Still better known was the agency's 1998 television spot for Dial-a-Mattress, which featured a cantankerous man-sized Arctic ground squirrel purchasing a mattress on which to hibernate for the winter. The ad, noted for its comic abrasiveness, was pulled from the airwaves after only 13 days. It then went on to win a Gold Lion award at the Cannes International Advertising Festival, and was selected for inclusion in both the Gale Group's 100 most influential marketing campaigns of the year and Boards magazine's Top 10 Boards awards of 1999.
In April 1999, Lori Campbell left the firm, which was renamed Dweck, Inc., or more simply "Dweck!", with Dweck as chairman and sole creative director. The agency continued to pursue its unorthodox aesthetic sensibilities, and by seventeen months after Campbell's departure had more than doubled its previous year's billings to $50 million. Nearly immediately following the reorganization, Dweck! won the American Association of Advertising Agencies' O'Toole Creative Award for best small agency in the United States.Later in 1999, Dweck!'s spots for Top Driver driving school and UPN won awards from Art Directors Club, Association of Independent Commercial Producers, One Club for Art & Copy and the New York Addys. Bennett Miller, later best known as the Academy Award-winning director of Capote, helped create Dweck!'s spots for Top Driver, in which hidden cameras recorded conversations between instructors and students. These spots were recognized as the Best Low-Budget Campaign by London International Advertising Awards.
In July 2001, Dweck closed the agency and left advertising to concentrate on photography. "I'm a creative," said Dweck, "and I want to get back to working just on creative."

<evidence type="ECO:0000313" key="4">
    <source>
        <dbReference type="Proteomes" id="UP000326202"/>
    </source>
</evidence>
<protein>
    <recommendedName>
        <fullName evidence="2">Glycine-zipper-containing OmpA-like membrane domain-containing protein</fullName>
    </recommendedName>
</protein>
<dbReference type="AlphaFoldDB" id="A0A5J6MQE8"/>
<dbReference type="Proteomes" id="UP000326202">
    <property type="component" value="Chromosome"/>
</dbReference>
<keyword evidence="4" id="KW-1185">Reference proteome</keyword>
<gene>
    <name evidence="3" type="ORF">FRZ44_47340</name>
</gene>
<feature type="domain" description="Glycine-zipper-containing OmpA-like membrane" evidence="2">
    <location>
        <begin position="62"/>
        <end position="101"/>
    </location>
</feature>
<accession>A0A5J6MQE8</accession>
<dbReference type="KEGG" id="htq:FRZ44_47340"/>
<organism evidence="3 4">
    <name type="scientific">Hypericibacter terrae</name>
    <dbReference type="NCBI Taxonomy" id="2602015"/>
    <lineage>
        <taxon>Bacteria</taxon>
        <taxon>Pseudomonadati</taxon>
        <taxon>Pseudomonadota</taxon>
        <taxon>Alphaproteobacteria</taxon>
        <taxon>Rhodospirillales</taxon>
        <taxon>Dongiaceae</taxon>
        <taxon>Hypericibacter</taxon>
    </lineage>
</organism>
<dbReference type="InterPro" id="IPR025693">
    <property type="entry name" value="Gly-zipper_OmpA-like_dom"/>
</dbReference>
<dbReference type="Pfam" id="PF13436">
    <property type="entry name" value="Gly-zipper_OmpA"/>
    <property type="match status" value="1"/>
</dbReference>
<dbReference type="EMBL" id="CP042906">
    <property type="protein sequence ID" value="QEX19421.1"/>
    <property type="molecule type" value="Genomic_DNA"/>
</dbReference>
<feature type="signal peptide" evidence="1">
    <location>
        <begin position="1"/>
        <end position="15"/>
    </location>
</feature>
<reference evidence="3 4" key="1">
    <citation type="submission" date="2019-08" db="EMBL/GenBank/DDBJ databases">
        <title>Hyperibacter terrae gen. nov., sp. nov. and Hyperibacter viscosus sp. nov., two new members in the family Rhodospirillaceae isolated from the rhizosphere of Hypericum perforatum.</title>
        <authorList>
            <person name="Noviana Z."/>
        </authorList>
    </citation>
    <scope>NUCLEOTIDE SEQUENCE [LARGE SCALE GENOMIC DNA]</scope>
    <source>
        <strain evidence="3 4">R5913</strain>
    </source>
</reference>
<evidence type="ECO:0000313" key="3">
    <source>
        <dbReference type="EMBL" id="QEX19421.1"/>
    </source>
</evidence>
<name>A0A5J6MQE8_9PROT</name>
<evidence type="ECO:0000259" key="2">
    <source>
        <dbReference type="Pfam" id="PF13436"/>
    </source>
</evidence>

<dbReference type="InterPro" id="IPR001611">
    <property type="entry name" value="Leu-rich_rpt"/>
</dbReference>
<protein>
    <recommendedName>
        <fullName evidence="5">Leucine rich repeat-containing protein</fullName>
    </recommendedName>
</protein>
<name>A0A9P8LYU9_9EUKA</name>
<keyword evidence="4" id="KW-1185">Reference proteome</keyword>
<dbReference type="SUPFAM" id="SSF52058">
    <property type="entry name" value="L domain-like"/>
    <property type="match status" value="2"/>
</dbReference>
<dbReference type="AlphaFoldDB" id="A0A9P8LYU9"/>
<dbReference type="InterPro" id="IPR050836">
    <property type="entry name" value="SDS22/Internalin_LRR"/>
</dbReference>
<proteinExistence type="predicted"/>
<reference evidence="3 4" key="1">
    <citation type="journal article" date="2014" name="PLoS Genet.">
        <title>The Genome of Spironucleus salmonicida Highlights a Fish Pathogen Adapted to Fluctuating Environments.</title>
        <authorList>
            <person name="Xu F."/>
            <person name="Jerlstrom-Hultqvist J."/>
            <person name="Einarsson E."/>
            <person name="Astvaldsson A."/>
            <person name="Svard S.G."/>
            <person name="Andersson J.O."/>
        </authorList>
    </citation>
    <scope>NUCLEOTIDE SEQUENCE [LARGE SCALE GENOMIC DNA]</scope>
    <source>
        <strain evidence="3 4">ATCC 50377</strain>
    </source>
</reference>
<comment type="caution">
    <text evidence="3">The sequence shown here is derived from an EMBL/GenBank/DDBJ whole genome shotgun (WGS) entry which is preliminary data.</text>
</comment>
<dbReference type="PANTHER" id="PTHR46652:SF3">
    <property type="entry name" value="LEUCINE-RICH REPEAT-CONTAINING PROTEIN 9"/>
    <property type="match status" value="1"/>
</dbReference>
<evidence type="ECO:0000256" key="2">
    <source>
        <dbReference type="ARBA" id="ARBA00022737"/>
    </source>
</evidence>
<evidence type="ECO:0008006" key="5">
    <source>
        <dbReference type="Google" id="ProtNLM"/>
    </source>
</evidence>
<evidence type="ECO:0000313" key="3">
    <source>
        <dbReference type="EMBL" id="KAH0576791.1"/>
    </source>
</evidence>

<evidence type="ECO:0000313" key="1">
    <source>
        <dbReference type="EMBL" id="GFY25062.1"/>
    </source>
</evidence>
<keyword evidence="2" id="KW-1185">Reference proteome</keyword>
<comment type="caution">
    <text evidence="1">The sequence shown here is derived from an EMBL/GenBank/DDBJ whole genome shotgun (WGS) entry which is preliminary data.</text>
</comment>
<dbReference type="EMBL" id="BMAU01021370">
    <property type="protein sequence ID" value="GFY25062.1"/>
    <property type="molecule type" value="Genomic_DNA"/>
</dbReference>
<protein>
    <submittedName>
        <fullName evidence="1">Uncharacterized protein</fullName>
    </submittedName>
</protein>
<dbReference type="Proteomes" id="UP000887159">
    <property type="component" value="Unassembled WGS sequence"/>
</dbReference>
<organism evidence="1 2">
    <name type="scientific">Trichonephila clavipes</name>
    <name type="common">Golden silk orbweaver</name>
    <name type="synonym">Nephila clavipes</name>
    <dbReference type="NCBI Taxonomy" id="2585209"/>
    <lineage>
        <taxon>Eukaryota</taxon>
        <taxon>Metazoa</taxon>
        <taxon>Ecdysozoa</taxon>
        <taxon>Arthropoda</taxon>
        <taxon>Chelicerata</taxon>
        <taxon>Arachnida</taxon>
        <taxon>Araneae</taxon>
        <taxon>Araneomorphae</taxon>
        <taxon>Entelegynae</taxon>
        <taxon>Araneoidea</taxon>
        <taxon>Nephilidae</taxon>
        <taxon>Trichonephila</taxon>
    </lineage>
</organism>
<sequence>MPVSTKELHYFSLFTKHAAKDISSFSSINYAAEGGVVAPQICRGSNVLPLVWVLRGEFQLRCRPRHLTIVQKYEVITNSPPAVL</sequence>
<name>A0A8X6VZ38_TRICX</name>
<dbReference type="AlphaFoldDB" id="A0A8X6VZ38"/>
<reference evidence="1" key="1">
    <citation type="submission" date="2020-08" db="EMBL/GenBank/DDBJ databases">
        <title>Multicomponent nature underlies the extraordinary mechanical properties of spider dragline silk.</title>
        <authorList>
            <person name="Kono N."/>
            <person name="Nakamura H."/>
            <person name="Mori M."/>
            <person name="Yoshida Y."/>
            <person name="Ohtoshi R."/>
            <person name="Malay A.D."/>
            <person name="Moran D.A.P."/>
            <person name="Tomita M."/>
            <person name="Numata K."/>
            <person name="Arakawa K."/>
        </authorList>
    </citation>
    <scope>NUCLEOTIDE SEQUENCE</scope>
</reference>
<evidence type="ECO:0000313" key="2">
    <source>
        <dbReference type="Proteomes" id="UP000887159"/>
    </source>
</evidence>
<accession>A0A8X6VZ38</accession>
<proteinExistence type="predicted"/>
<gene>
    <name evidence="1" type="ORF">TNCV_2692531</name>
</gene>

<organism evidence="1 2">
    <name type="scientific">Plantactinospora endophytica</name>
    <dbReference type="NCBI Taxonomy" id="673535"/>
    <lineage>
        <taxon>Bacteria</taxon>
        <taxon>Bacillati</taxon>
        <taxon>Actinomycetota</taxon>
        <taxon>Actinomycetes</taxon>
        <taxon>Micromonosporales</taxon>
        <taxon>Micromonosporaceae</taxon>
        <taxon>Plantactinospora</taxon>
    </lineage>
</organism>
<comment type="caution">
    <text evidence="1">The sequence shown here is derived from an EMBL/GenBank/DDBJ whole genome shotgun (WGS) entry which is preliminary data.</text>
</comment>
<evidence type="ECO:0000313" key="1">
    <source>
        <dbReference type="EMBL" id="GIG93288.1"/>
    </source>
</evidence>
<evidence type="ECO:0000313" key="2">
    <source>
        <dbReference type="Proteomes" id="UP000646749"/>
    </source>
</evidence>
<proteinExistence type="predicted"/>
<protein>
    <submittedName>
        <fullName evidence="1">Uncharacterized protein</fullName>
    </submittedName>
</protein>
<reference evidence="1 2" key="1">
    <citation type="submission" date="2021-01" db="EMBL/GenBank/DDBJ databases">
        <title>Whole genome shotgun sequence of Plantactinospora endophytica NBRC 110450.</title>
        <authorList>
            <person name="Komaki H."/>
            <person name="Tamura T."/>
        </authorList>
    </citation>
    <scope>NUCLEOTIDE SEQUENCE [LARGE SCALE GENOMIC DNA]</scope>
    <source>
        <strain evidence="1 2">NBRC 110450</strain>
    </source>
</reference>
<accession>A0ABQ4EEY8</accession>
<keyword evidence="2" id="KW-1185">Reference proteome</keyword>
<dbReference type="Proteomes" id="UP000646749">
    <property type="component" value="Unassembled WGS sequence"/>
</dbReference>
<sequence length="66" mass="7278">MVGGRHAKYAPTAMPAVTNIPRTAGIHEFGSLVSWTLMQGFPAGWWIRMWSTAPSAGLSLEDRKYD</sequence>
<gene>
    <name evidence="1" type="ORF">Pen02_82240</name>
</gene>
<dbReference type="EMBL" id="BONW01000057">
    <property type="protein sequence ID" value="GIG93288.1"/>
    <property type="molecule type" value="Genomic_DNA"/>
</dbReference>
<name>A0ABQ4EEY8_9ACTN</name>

In 2002, Dweck began to focus his efforts towards his work in the visual arts. He has expressed his preference for being called a visual artist rather than a photographer, saying "We're entering a time when people think downloading Instagram on your iPhone makes you a photographer, and I think it's important that any true photographer, one who has heart and vision, distances himself or herself from that."
After closing his advertising agency, in 2002 Dweck began to photograph subjects and scenes around Montauk, focusing on its surfing subculture. Dweck had been visiting Montauk since his second year of high school, beginning when he'd heard that the Rolling Stones were spending time there with Andy Warhol. Instead of finding the Rolling Stones, Dweck and his friends discovered a hidden inlet with a thriving local surfing culture. The photos evoke "the paradise of summer, youth, and erotic possibility, and of community and camaraderie in a perfect setting." The work is a blend of nostalgia, documentary, and fantasy. Art critic Patrick Hanlon likens The End to “an attempt to freeze time.” Quoting Dweck, “I knew Montauk would change, and I wanted to capture the way Montauk made me feel. I didn’t want it to be sentimental or nostalgic. I wanted that collection of images to freeze Montauk.”